Remember the Matrix? "There is no spoon."You're stating that people pay what something is worth and receive likewise. This is untrue. You sell at what you can get and you buy at what you can get. That is never the actual value.
There is no "actual value". As I pointed out in my prior post, believing in an "actual value" is one of the most pernicious of economic fallacies.
What is the "actual value" of my hypothetical "Uumlau action figure"? It's f-cking worthless to everyone, even me, yet money and resources were (in my example) spent making them. Their actual value is not "how much it cost to make them" nor is it "my expenses plus a small-but-fair profit". There is no actual value. Or perhaps Uumlau becomes a world famous soccer star, at which point the worthless figurines become vintage collectibles worth $10,000 a pop.
The other point of my action figure example is that it isn't about selling for "what you can get" so much as finding something to sell that other people value. My example is purposefully ridiculous because there isn't even a "what I can get": I need a completely different business model that involves making/doing something that people actually want.
Value is always personal and circumstantial. A bottle of water is of little value if there's a water fountain down the hall, of moderate value if there's a fountain but you hate the taste of the fountain water, and of great value if you are hiking through a desert.
So I'm not saying that people pay "people pay what something is worth and receive likewise". I'm saying that people pay what they're willing to pay for something they want - something they want MORE than they want to keep their money in their pocket. The person selling that something is in the business of selling it because they've figured out that people want it more (in terms of resource expenditures) than it takes the business to supply it. That's why it is win-win. No one has lost in the exchange. In fact, barring coercion or fraud, the trade can only proceed if and only if both parties believe that they gain from the trade.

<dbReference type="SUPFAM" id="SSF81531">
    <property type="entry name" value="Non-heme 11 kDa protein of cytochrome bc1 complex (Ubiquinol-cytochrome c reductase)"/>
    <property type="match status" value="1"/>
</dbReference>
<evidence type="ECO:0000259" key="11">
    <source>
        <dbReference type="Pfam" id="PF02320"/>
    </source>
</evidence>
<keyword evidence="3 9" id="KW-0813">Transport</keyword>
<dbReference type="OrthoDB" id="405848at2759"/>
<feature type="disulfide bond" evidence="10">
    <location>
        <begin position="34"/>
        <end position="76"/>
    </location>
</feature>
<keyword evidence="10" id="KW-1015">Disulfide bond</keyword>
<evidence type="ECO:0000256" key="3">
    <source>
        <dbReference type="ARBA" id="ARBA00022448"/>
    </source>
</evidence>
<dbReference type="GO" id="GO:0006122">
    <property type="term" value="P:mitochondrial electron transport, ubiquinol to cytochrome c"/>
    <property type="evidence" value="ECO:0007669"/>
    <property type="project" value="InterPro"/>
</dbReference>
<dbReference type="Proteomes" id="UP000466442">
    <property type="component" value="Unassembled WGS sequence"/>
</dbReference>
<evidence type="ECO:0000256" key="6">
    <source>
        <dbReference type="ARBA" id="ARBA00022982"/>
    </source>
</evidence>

Perception of value IS the value. Some people value a new car more and will pay for it. Some people find that extra 40% ridiculous and will gladly buy 2 yr old used models for much less.Take cars for example. I buy a new car and drive it off the forecourt down the road and sell it. Some cars will have dropped 40 percent in value in ten miles. That's now based on value but the perception of value. Add to that mix marketing and strategy and you have the market, basically. Now who has the most influence on perception? The big boys,the ones with the cash. Ergo they can set the market in their favour.
I'm not saying, however, that car dealers don't often use shady tactics to eek out every last penny, e.g., the "extended warranty" that HAS to cost more, on average, than paying for repairs as you go, otherwise they wouldn't sell it. I'm just pointing out that value is necessarily based on perception and some people are willing to pay for that perceived value, even if they're entirely aware of how much the car's value drops upon driving off the lot. I'm aware of it myself, and I prefer to pay for a new car than risk buying a "refurbished" one for much less, because I prefer to have an extra couple of years of not needing repairs or maintenance, and I'm fully aware of all that the vehicle has been through.
Well, Britain was wise enough to stay out of the Euro, I'll give you that!Btw, when did the government getting money become separate from the people? Do we Brits need to let you guys back in so you can see how it's done right?